PALM SPRINGS, CALIF., DEC. 30 -- The White House today prodded U.S. television networks to air a 5 1/2-minute videotaped New Year's Day message to the American people from Soviet leader Mikhail Gorbachev so that a reciprocal message from President Reagan would be shown simultaneously in the Soviet Union.

The tactic apparently succeeded. Hours after White House spokesman Marlin Fitzwater tartly suggested that the networks were putting commercial considerations ahead of news judgment, three of the networks announced they would carry the Gorbachev message. The only holdout was CBS, which said it would show "excerpts" in regular newscasts.

At a briefing here today, Fitzwater said the Soviets had agreed to show the Reagan message if the U.S. networks gave equal treatment to Gorbachev. But Fitzwater said U.S. officials had explained to the Soviets that the networks were "capitalists" and could not be forced to carry a noncommercial message that might reduce their profits.

The two messages were taped last week and exchanged by the U.S. and Soviet governments. Copies of the tapes have been given to the networks and transcripts will be issued early New Year's Day by the White House.

In an effort to persuade the networks to use the Gorbachev videotape in its entirety, U.S. and Soviet officials moved up the time of the exchanged messages by an hour, to 11 a.m. EST, to avoid interfering with the Tournament of Roses Parade broadcast.

Bill Flinn, a spokesman for the parade committee, said he appreciated White House "sensitivity" to the desire of high school bands and other parade participants to be seen on national television. Fitzwater said the parade committee was merely "fronting for the networks" when it asked that the messages not be shown at noon as originally scheduled.

"I'll stick with the networks," Fitzwater said sarcastically. "Follow the money. That's what they say."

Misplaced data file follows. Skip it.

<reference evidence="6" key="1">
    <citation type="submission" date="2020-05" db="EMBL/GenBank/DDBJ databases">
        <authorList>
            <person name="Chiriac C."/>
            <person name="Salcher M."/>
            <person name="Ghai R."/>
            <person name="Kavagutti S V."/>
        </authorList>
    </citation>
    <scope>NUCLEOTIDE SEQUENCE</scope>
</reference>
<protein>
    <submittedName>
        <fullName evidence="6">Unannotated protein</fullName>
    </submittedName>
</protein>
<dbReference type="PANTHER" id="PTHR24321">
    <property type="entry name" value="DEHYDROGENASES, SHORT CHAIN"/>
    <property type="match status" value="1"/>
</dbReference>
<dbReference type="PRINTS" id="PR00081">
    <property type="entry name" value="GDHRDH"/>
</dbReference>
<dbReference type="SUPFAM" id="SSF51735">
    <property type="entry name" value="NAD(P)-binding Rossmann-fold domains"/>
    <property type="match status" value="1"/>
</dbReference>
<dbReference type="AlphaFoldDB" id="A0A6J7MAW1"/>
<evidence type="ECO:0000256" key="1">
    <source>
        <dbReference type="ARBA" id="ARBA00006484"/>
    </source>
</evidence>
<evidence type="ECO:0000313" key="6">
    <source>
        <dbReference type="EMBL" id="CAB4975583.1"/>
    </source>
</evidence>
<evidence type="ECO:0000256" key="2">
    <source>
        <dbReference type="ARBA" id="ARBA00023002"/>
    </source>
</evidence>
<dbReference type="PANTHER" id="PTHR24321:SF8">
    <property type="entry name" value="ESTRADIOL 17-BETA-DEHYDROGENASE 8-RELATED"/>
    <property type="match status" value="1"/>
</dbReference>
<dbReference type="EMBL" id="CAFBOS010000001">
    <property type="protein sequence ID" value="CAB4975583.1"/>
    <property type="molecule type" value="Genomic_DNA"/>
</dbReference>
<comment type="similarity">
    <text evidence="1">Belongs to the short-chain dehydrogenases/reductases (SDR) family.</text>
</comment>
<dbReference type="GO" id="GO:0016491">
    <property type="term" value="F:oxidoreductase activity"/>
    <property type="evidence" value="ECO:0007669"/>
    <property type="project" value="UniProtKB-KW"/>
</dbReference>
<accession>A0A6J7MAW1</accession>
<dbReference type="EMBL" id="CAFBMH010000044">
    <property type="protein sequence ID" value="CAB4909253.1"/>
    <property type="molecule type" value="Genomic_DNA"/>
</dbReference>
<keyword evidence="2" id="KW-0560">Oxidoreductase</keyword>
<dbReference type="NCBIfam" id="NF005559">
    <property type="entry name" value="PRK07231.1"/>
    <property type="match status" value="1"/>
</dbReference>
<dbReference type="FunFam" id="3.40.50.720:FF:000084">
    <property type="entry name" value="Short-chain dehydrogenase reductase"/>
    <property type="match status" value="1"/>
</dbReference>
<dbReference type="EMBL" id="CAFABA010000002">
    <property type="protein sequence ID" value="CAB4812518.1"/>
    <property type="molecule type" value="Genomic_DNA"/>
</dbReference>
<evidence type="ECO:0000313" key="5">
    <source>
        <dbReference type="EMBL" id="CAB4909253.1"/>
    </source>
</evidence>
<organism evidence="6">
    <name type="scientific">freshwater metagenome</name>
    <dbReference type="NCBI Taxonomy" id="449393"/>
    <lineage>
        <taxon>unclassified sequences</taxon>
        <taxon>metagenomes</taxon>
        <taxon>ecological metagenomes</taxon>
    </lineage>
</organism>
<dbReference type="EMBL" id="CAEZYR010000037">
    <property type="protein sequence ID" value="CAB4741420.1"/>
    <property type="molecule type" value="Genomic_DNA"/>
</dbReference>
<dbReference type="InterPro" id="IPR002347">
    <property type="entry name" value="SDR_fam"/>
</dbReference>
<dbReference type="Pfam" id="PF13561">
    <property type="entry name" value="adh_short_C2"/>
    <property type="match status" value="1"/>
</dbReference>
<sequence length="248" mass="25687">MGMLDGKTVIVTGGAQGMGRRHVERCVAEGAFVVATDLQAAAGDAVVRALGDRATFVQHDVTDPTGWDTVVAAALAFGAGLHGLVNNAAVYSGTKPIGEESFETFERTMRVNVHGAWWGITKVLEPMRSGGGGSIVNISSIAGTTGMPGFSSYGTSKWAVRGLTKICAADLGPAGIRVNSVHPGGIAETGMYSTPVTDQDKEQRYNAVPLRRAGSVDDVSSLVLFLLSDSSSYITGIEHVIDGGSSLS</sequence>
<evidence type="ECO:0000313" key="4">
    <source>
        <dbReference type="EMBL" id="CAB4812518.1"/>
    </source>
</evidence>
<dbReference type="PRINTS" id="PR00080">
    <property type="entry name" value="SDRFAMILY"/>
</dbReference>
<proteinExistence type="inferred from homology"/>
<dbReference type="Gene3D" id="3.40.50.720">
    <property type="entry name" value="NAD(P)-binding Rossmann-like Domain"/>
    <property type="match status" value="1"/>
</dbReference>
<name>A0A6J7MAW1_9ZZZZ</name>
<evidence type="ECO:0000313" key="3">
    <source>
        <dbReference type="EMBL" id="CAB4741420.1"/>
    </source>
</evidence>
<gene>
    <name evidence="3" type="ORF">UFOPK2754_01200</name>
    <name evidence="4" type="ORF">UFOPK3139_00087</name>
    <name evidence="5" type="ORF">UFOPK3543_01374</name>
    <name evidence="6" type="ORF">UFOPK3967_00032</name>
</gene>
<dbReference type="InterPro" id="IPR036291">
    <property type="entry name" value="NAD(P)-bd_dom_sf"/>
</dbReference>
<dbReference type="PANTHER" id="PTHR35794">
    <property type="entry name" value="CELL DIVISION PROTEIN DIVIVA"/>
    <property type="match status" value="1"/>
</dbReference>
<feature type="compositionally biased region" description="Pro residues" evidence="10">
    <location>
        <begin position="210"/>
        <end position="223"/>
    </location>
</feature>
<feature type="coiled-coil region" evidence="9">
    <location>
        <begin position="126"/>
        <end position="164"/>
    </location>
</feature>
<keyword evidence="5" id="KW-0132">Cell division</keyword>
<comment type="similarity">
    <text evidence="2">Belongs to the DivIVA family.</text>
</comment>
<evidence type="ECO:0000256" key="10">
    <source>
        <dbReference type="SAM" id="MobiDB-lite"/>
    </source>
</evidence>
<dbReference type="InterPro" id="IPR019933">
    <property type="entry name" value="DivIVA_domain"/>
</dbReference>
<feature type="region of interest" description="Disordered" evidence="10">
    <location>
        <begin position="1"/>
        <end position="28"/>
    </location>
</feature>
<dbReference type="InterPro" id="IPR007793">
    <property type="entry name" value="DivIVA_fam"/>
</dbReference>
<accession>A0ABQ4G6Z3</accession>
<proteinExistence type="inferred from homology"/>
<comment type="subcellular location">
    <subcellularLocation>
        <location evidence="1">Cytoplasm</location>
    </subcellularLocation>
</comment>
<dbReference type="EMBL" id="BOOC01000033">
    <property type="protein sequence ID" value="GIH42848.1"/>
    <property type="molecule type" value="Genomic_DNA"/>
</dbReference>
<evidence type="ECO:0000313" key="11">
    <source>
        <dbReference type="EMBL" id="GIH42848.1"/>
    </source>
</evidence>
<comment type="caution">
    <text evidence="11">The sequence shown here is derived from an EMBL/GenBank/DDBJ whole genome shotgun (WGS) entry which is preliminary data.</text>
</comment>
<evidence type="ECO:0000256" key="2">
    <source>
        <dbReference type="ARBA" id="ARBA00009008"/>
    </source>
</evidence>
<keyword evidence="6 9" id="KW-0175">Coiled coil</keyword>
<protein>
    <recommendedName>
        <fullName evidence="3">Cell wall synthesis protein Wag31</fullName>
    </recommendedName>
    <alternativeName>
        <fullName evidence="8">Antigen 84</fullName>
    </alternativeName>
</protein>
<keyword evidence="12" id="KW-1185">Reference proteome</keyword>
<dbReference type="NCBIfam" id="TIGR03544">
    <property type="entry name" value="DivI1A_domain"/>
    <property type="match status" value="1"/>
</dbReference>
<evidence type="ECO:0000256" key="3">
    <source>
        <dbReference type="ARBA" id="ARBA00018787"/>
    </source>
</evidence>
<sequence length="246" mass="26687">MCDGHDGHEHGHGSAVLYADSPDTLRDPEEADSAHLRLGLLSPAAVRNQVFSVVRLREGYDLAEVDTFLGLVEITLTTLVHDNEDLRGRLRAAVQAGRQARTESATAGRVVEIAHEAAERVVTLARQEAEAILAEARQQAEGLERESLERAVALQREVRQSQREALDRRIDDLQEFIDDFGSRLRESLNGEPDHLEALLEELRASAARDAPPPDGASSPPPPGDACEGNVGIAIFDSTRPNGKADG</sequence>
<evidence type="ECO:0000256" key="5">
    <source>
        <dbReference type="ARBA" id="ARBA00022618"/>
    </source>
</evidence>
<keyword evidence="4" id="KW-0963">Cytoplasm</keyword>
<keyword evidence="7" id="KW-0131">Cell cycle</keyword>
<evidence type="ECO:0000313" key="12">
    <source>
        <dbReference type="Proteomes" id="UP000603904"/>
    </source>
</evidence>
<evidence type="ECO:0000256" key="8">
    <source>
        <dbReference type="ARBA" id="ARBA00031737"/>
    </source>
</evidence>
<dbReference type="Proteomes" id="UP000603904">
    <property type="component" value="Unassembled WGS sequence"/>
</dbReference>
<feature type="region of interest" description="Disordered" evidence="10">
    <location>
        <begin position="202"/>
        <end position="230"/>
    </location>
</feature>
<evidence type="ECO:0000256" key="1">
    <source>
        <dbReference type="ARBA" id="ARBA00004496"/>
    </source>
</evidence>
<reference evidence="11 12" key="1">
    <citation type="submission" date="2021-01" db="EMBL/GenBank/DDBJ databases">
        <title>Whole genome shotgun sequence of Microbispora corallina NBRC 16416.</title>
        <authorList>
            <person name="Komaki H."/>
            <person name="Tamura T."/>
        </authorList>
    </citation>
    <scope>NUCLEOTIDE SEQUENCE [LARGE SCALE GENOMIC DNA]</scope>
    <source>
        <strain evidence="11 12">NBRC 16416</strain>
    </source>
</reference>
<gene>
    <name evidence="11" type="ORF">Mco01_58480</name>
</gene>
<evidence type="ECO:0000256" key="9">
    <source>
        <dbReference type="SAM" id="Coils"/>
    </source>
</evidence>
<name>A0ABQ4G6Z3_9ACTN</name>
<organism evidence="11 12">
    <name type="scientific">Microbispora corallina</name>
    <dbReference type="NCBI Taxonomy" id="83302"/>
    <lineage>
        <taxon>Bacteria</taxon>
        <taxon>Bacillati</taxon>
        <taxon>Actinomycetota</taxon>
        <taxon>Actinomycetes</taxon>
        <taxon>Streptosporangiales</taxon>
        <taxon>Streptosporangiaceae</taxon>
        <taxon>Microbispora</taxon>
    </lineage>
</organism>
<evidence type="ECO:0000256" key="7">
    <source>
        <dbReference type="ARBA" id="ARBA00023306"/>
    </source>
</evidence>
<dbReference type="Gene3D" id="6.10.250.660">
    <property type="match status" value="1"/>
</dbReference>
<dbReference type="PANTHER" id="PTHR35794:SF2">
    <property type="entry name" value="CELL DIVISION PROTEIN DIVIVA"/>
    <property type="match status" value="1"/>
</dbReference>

But the White House spokesman predicted that the networks ultimately would decide to present the exchange of messages.

"{NBC anchorman} Tom Brokaw spent $8 jillion to go to Moscow to interview Mr. Gorbachev," Fitzwater said. "It's hard for me to believe that they wouldn't find this of value to show."

Fitzwater's comments triggered questions from reporters to the networks about their intentions and prompted a series of meetings by network officials, one of whom acknowledged privately that it "would look bad if we blocked out Gorbachev to show a shaving commercial and a high school band." Within hours, network officials were telling White House reporters that the Gorbachev message would be shown.

ABC White House producer David Kaplan said that ABC will carry both messages. Lisa Dallos, a spokesman for CNN in Washington, said that Cable News Network will show both messages back-to-back at 11 a.m., starting with Reagan's.

NBC spokesman Andrew Freedman said the messages will be shown, on a delayed basis, at 1:18 p.m., just before kickoff of the Fiesta Bowl. But Donna Dees, CBS manager of communication, said that CBS planned to use excerpts of the messages for regular newscasts and did not intend to show the Gorbachev or Reagan messages "in their entirety."

An administration official said he thought that the decision by three of the networks to carry the Gorbachev message would probably be sufficient for the Soviets to show the Reagan videotape.

The two leaders first exchanged New Year's messages two years ago. They were carried on all networks. Last year, negotiations for a follow-up exchange broke down, and a Reagan message was beamed to the Soviet Union over Voice of America.

The president and first lady Nancy Reagan relaxed here today in unusually cool weather at the estate of publishing magnate Walter Annenberg, where an annual black-tie event in their honor will be held on New Year's Eve. Secretary of State George P. Shultz and CIA Director William H. Webster will fly in to join guests including Hollywood celebrities, government officials and old friends of the Reagans.

Reagan was scheduled to play his annual round of golf here today, but Fitzwater said the president's score would not be released "unless he shoots a hole in one."

At the last scheduled White House press briefing of the year, Fitzwater also called "nothing new" the declaration of national security adviser Colin L. Powell in a letter to Sen. Carl Levin (D-Mich.) that the Soviets might halt agreed-upon reductions in strategic nuclear arms if the United States fails to comply with the 1972 Antiballistic Missile (ABM) Treaty.

Fitzwater said the Soviets remain "adamantly opposed" to Reagan's Strategic Defense Initiative and "think it's the wrong concept at the wrong time."